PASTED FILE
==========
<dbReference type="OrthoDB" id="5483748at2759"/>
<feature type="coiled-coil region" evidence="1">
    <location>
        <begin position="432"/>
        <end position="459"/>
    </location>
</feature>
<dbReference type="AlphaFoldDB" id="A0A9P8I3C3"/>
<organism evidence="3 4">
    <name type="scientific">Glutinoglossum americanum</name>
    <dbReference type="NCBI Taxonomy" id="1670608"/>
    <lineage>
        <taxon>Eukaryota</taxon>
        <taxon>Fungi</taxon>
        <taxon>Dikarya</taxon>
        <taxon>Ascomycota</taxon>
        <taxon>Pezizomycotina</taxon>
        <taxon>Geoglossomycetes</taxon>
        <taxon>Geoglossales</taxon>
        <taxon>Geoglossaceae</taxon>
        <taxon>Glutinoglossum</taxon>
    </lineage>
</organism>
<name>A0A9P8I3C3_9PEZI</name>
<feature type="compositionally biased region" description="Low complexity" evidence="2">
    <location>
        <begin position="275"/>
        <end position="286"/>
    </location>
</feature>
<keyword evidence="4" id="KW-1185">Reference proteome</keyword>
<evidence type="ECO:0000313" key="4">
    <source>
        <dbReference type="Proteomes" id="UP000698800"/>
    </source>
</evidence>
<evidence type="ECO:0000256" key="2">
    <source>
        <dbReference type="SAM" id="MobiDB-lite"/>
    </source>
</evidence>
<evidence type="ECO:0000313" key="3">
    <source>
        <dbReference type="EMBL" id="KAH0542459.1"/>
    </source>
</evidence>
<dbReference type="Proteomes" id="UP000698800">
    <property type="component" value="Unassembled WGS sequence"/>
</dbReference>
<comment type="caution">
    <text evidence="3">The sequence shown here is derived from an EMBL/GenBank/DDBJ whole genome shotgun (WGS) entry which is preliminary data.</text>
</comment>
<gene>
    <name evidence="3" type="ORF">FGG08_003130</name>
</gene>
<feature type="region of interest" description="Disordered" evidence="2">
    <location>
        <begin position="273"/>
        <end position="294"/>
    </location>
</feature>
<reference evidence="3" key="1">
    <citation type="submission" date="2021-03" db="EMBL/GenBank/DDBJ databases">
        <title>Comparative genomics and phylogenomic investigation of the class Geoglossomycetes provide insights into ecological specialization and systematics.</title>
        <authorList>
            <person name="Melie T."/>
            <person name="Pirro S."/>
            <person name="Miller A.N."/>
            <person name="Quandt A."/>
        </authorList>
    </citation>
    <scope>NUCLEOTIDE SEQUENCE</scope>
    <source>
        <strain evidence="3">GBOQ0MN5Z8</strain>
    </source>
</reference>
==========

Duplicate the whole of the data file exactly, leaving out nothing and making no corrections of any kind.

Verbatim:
<dbReference type="OrthoDB" id="5483748at2759"/>
<feature type="coiled-coil region" evidence="1">
    <location>
        <begin position="432"/>
        <end position="459"/>
    </location>
</feature>
<dbReference type="AlphaFoldDB" id="A0A9P8I3C3"/>
<organism evidence="3 4">
    <name type="scientific">Glutinoglossum americanum</name>
    <dbReference type="NCBI Taxonomy" id="1670608"/>
    <lineage>
        <taxon>Eukaryota</taxon>
        <taxon>Fungi</taxon>
        <taxon>Dikarya</taxon>
        <taxon>Ascomycota</taxon>
        <taxon>Pezizomycotina</taxon>
        <taxon>Geoglossomycetes</taxon>
        <taxon>Geoglossales</taxon>
        <taxon>Geoglossaceae</taxon>
        <taxon>Glutinoglossum</taxon>
    </lineage>
</organism>
<name>A0A9P8I3C3_9PEZI</name>
<feature type="compositionally biased region" description="Low complexity" evidence="2">
    <location>
        <begin position="275"/>
        <end position="286"/>
    </location>
</feature>
<keyword evidence="4" id="KW-1185">Reference proteome</keyword>
<evidence type="ECO:0000313" key="4">
    <source>
        <dbReference type="Proteomes" id="UP000698800"/>
    </source>
</evidence>
<evidence type="ECO:0000256" key="2">
    <source>
        <dbReference type="SAM" id="MobiDB-lite"/>
    </source>
</evidence>
<evidence type="ECO:0000313" key="3">
    <source>
        <dbReference type="EMBL" id="KAH0542459.1"/>
    </source>
</evidence>
<dbReference type="Proteomes" id="UP000698800">
    <property type="component" value="Unassembled WGS sequence"/>
</dbReference>
<comment type="caution">
    <text evidence="3">The sequence shown here is derived from an EMBL/GenBank/DDBJ whole genome shotgun (WGS) entry which is preliminary data.</text>
</comment>
<gene>
    <name evidence="3" type="ORF">FGG08_003130</name>
</gene>
<feature type="region of interest" description="Disordered" evidence="2">
    <location>
        <begin position="273"/>
        <end position="294"/>
    </location>
</feature>
<reference evidence="3" key="1">
    <citation type="submission" date="2021-03" db="EMBL/GenBank/DDBJ databases">
        <title>Comparative genomics and phylogenomic investigation of the class Geoglossomycetes provide insights into ecological specialization and systematics.</title>
        <authorList>
            <person name="Melie T."/>
            <person name="Pirro S."/>
            <person name="Miller A.N."/>
            <person name="Quandt A."/>
        </authorList>
    </citation>
    <scope>NUCLEOTIDE SEQUENCE</scope>
    <source>
        <strain evidence="3">GBOQ0MN5Z8</strain>
    </source>
</reference>